Then if you look at this kind of beautiful transparent dress, that's coming right out of the Renaissance painting – look at Botticelli. You have this kind of overpainting that's really gossamer and lacy. So he's starting to look very carefully at Renaissance painting. But when he starts to look at history painting, what he's looking at first is, again, symbols, signs, how it comes together as meaning. Then he starts looking closer and closer and he starts to think about how paintings are constructed, the space, how the figures work in that space and how space can become a position of power and how it will pull us in and help us read those narratives he was interested in.
So that's a – so keep this painting in mind as we head to the very end. But just a note with some of these early tarpaulin-like paintings, this goes back to what I was saying about being in Chicago painting in the early nineties. This is the same stuff that I was looking at or the same kind of handling of image, of juxtaposition, of appropriation, of the inclusion of text. To name a couple people who I thought about when I walked in here: Phyllis Bramson, a Chicago painter; Hollis Sigler, unfortunately, she died a handful of years ago, another important artist; Howard Finster, a self-taught artist; Leon Golub; Gladys Nilsson. So again, a lot of the Imagists, a lot of the visionary artists or self-taught artists that were coming to prominence and being brought to prominence by the Imagists in the nineties, really important. So you start feeling that happen here in this room. But again, think about space as we evolve, as we move that way.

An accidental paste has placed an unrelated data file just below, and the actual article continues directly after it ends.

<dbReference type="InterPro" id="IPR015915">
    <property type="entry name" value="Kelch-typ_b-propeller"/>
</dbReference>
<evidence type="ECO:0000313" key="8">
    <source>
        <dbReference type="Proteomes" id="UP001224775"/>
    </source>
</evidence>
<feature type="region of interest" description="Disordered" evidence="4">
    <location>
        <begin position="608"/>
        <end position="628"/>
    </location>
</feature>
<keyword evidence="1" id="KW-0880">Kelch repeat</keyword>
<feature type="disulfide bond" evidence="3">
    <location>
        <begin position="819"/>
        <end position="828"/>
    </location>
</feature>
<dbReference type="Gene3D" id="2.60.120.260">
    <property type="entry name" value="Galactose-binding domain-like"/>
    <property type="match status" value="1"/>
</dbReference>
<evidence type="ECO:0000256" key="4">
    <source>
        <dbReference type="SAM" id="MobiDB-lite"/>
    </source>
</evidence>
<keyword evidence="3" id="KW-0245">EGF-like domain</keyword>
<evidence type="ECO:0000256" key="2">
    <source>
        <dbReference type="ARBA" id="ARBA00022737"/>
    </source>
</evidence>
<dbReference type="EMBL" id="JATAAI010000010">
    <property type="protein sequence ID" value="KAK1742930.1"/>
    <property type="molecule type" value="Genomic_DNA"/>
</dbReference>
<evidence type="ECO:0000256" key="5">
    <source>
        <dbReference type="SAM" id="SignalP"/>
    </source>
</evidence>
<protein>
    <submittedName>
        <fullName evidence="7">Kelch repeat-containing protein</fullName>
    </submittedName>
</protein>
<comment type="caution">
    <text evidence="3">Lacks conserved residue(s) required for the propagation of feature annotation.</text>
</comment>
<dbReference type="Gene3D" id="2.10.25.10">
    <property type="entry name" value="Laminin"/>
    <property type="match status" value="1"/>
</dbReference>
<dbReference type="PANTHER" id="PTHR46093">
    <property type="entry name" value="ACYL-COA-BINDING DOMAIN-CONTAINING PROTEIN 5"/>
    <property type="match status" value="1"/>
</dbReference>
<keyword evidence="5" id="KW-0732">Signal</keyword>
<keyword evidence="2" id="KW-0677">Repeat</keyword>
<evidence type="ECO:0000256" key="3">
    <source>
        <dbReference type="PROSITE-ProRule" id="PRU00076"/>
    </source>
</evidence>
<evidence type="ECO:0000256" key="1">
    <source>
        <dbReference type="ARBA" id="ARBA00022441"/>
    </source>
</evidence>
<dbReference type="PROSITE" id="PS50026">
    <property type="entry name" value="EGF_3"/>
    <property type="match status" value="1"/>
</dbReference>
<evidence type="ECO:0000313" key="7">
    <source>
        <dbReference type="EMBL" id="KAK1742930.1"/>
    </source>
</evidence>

JO: I think we're going to move over there. I do see echoes of Jensen in this painting, which I sort of love, and of course, Manet in the bottom. Something that I think is interesting is about the paint handling in relation to – I suppose the objective of a Renaissance painting is very different in terms of what you're looking at. These are very modern paintings. I guess a treatment is very much right on the picture plane, right on the surface.